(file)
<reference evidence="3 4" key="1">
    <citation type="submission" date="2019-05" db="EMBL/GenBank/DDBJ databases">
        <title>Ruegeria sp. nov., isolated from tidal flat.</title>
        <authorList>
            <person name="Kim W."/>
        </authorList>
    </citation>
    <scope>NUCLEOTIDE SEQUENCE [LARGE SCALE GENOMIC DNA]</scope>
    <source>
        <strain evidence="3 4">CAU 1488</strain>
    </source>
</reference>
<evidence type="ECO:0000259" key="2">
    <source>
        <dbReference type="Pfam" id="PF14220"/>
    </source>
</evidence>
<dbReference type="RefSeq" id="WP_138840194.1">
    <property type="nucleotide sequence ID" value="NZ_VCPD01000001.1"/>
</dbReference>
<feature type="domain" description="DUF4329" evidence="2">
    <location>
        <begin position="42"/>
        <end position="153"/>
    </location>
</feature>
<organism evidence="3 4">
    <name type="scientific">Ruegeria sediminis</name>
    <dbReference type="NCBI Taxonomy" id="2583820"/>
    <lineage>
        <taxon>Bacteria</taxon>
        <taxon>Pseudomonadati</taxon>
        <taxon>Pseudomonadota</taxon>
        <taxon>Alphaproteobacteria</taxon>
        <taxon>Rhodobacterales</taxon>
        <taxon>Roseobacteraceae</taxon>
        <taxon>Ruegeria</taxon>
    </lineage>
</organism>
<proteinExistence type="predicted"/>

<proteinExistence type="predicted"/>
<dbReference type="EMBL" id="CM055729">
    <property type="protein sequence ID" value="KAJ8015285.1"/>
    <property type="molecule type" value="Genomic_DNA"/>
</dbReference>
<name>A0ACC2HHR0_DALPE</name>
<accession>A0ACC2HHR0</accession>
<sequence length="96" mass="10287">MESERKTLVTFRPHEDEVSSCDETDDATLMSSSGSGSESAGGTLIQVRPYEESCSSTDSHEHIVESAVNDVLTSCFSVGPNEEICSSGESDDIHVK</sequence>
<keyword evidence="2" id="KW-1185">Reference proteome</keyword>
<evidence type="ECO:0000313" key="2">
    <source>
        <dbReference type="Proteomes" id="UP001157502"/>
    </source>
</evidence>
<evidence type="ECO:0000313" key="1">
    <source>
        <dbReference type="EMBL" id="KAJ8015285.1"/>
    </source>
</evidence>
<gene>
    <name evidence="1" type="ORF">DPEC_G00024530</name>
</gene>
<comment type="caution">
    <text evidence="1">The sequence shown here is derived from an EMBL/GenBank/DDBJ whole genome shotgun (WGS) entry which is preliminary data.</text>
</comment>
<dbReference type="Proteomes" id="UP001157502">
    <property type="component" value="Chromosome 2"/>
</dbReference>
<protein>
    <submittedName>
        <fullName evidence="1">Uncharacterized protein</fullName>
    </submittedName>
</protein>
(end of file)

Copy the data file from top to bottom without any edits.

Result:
<reference evidence="3 4" key="1">
    <citation type="submission" date="2019-05" db="EMBL/GenBank/DDBJ databases">
        <title>Ruegeria sp. nov., isolated from tidal flat.</title>
        <authorList>
            <person name="Kim W."/>
        </authorList>
    </citation>
    <scope>NUCLEOTIDE SEQUENCE [LARGE SCALE GENOMIC DNA]</scope>
    <source>
        <strain evidence="3 4">CAU 1488</strain>
    </source>
</reference>
<evidence type="ECO:0000259" key="2">
    <source>
        <dbReference type="Pfam" id="PF14220"/>
    </source>
</evidence>
<dbReference type="RefSeq" id="WP_138840194.1">
    <property type="nucleotide sequence ID" value="NZ_VCPD01000001.1"/>
</dbReference>
<feature type="domain" description="DUF4329" evidence="2">
    <location>
        <begin position="42"/>
        <end position="153"/>
    </location>
</feature>
<organism evidence="3 4">
    <name type="scientific">Ruegeria sediminis</name>
    <dbReference type="NCBI Taxonomy" id="2583820"/>
    <lineage>
        <taxon>Bacteria</taxon>
        <taxon>Pseudomonadati</taxon>
        <taxon>Pseudomonadota</taxon>
        <taxon>Alphaproteobacteria</taxon>
        <taxon>Rhodobacterales</taxon>
        <taxon>Roseobacteraceae</taxon>
        <taxon>Ruegeria</taxon>
    </lineage>
</organism>
<proteinExistence type="predicted"/>

<proteinExistence type="predicted"/>
<dbReference type="EMBL" id="CM055729">
    <property type="protein sequence ID" value="KAJ8015285.1"/>
    <property type="molecule type" value="Genomic_DNA"/>
</dbReference>
<name>A0ACC2HHR0_DALPE</name>
<accession>A0ACC2HHR0</accession>
<sequence length="96" mass="10287">MESERKTLVTFRPHEDEVSSCDETDDATLMSSSGSGSESAGGTLIQVRPYEESCSSTDSHEHIVESAVNDVLTSCFSVGPNEEICSSGESDDIHVK</sequence>
<keyword evidence="2" id="KW-1185">Reference proteome</keyword>
<evidence type="ECO:0000313" key="2">
    <source>
        <dbReference type="Proteomes" id="UP001157502"/>
    </source>
</evidence>
<evidence type="ECO:0000313" key="1">
    <source>
        <dbReference type="EMBL" id="KAJ8015285.1"/>
    </source>
</evidence>
<gene>
    <name evidence="1" type="ORF">DPEC_G00024530</name>
</gene>
<comment type="caution">
    <text evidence="1">The sequence shown here is derived from an EMBL/GenBank/DDBJ whole genome shotgun (WGS) entry which is preliminary data.</text>
</comment>
<dbReference type="Proteomes" id="UP001157502">
    <property type="component" value="Chromosome 2"/>
</dbReference>
<protein>
    <submittedName>
        <fullName evidence="1">Uncharacterized protein</fullName>
    </submittedName>
</protein>